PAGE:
Federal court dismisses challenge aimed at voting machines

By Updated: October 27, 2018 4:00 AM CT | Published: October 26, 2018 2:52 PM CT
<p class="p1"><b>Volunteer Rick Riedell works on getting the voting machines ready at the Election Commission Operations Center in advance of early voting. </b>(Jim Weber/Daily Memphian)

Volunteer Rick Riedell works on getting the voting machines ready at the Election Commission Operations Center in advance of early voting. (Jim Weber/Daily Memphian)

An effort to have the federal Department of Homeland Security conduct a cyber-security threat assessment of Shelby County’s touchscreen voting machines and a have a special master review the county’s voting system has been denied in Memphis Federal Court.

The temporary restraining order seeking those measures was sought by the group Shelby Advocates for Valid Elections – or SAVE – before the Oct. 17 start of early voting in advance of the Nov. 6 election day. The request was part of a larger lawsuit still pending before U.S. District Judge Thomas L. Parker that seeks to bar the use of the touchscreen voting machines after the November election.

“Although the law recognizes the voters’ rights can be impaired any number of ways, to be actionable under due process, the system must be fundamentally unfair,” Parker wrote in the Oct. 24 ruling, adding SAVE has not shown that.

“They have no convincing evidence verifying their claims of disenfranchisement as a result of the voting system in place,” he wrote. “Instead they argue that, without paper verification for every vote, it is possible that the votes are not being accurately recorded or cast at all.”

In seeking the order, attorney Carol Chumney, representing SAVE, argued the touchscreen machines now in use “create no verifiable record of voter intent, paper ballot or paper verification of the votes cast, unlike optical scanner components that rely on a voter-marked paper ballot as a verifiable official record.”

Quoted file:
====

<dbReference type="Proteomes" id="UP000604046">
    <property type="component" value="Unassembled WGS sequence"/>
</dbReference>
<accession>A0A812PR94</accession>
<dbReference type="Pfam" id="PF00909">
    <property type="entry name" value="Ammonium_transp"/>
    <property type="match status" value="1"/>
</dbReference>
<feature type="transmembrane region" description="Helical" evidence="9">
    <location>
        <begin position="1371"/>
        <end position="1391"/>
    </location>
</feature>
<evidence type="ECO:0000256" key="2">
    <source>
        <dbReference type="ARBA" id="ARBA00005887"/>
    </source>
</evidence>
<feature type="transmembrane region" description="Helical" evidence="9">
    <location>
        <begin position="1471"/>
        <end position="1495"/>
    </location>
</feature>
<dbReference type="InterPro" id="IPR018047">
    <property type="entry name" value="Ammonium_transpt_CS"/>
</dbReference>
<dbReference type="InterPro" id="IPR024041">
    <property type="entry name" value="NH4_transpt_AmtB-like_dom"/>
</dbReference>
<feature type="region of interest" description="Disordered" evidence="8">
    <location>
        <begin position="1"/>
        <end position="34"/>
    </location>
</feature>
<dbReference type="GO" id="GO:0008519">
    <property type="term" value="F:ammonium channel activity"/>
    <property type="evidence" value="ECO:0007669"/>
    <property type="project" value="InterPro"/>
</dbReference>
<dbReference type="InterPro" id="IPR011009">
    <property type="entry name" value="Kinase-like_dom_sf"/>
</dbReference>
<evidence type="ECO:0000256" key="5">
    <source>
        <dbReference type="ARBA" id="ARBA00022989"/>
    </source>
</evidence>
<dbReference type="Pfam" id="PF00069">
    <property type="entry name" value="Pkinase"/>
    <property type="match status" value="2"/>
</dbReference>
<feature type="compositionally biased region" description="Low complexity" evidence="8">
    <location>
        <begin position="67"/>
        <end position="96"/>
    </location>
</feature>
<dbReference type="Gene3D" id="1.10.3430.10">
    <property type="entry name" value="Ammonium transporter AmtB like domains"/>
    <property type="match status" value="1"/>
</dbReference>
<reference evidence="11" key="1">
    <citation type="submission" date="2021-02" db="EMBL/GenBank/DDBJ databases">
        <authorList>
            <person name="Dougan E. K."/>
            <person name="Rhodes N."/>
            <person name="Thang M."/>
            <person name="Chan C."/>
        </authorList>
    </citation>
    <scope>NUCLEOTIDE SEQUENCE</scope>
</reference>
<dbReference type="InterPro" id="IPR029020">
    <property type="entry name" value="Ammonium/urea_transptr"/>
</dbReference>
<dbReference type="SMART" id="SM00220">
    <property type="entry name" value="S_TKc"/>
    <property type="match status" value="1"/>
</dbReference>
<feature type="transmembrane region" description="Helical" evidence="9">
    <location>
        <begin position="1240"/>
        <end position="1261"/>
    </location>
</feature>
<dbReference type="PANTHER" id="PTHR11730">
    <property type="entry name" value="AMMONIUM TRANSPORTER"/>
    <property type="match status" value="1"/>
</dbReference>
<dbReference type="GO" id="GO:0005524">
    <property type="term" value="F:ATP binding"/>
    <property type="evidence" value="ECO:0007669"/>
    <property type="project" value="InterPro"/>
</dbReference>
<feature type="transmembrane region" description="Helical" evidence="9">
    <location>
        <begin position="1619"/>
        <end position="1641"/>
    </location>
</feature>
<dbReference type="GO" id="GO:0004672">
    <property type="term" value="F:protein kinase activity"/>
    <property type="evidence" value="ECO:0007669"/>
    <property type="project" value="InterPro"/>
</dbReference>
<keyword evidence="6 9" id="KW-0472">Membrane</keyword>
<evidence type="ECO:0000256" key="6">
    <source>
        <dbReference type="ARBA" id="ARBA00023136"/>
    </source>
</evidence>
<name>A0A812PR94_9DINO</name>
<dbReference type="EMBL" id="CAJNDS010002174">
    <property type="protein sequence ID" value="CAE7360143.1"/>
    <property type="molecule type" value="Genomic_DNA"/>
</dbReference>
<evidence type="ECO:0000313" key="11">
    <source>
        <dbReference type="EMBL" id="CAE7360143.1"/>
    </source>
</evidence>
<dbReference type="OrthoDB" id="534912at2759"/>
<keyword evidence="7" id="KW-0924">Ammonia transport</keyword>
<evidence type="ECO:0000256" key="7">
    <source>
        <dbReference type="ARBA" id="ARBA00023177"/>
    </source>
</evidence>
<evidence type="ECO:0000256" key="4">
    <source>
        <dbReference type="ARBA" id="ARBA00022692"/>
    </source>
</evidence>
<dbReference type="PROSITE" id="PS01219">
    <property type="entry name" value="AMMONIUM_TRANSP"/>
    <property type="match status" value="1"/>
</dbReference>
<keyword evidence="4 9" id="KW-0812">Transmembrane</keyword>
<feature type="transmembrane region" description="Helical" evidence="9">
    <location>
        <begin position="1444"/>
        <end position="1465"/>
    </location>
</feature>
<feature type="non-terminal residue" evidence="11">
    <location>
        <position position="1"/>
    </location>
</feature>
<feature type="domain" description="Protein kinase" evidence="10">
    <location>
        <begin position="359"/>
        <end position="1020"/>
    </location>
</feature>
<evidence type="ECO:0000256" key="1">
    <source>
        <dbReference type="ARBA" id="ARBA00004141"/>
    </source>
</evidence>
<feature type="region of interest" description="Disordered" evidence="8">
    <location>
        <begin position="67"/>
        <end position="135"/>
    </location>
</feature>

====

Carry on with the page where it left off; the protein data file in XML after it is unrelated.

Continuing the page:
SAVE’s complaint likened the country's AccuVote DRE machines to “inexpensive general purpose” desktop computers used in the early 2000s.

Parker expressed reluctance to involve the federal courts in a state election process.

“The Constitution gives great deference to the states to determine how votes are cast,” Parker wrote. “This court will not interfere with Shelby County’s decision to use the AccuVote DRE without evidence that the county’s deployment of these devices resulted in significant disenfranchisement or were otherwise fundamentally unfair.”

The Shelby County Election Commission is considering buying new voting machines that include a verifiable paper audit trail. The commission is reviewing three systems currently certified by state and federal election officials and a fourth system that is seeking state certification.

Election Commission chairman Robert Meyers has said he would like to have a new voting system in place for the city of Memphis elections in October 2019.

“The court urges Shelby County voting officials to continue studying the efficacy of the current voting system and to implement better procedures as they become available,” Parker wrote in his ruling. “But the court understands that these actions are part of a larger process that should not be disturbed.”


Shelby County Election Commission Thomas Parker Shelby Advocates for Valid Elections
Bill Dries

Bill Dries

Bill Dries covers city government and politics. He is a native Memphian and has been a reporter for more than 40 years.

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